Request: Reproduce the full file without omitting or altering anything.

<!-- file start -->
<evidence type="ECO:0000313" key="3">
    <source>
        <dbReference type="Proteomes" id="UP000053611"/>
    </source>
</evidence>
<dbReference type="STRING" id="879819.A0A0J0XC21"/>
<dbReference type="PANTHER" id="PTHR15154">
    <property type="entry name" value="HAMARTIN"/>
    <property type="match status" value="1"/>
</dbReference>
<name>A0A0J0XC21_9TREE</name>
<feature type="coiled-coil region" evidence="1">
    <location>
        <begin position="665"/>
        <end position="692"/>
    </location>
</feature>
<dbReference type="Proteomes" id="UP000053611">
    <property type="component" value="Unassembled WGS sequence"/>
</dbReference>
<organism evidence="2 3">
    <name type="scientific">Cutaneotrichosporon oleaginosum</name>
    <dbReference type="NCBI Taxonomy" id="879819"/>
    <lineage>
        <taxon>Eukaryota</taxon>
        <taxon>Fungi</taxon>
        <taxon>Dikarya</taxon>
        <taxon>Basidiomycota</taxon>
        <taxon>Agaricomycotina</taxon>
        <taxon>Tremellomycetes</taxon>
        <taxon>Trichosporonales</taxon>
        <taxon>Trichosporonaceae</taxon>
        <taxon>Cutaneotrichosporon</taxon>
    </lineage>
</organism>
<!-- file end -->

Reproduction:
<evidence type="ECO:0000313" key="3">
    <source>
        <dbReference type="Proteomes" id="UP000053611"/>
    </source>
</evidence>
<dbReference type="STRING" id="879819.A0A0J0XC21"/>
<dbReference type="PANTHER" id="PTHR15154">
    <property type="entry name" value="HAMARTIN"/>
    <property type="match status" value="1"/>
</dbReference>
<name>A0A0J0XC21_9TREE</name>
<feature type="coiled-coil region" evidence="1">
    <location>
        <begin position="665"/>
        <end position="692"/>
    </location>
</feature>
<dbReference type="Proteomes" id="UP000053611">
    <property type="component" value="Unassembled WGS sequence"/>
</dbReference>
<organism evidence="2 3">
    <name type="scientific">Cutaneotrichosporon oleaginosum</name>
    <dbReference type="NCBI Taxonomy" id="879819"/>
    <lineage>
        <taxon>Eukaryota</taxon>
        <taxon>Fungi</taxon>
        <taxon>Dikarya</taxon>
        <taxon>Basidiomycota</taxon>
        <taxon>Agaricomycotina</taxon>
        <taxon>Tremellomycetes</taxon>
        <taxon>Trichosporonales</taxon>
        <taxon>Trichosporonaceae</taxon>
        <taxon>Cutaneotrichosporon</taxon>
    </lineage>
</organism>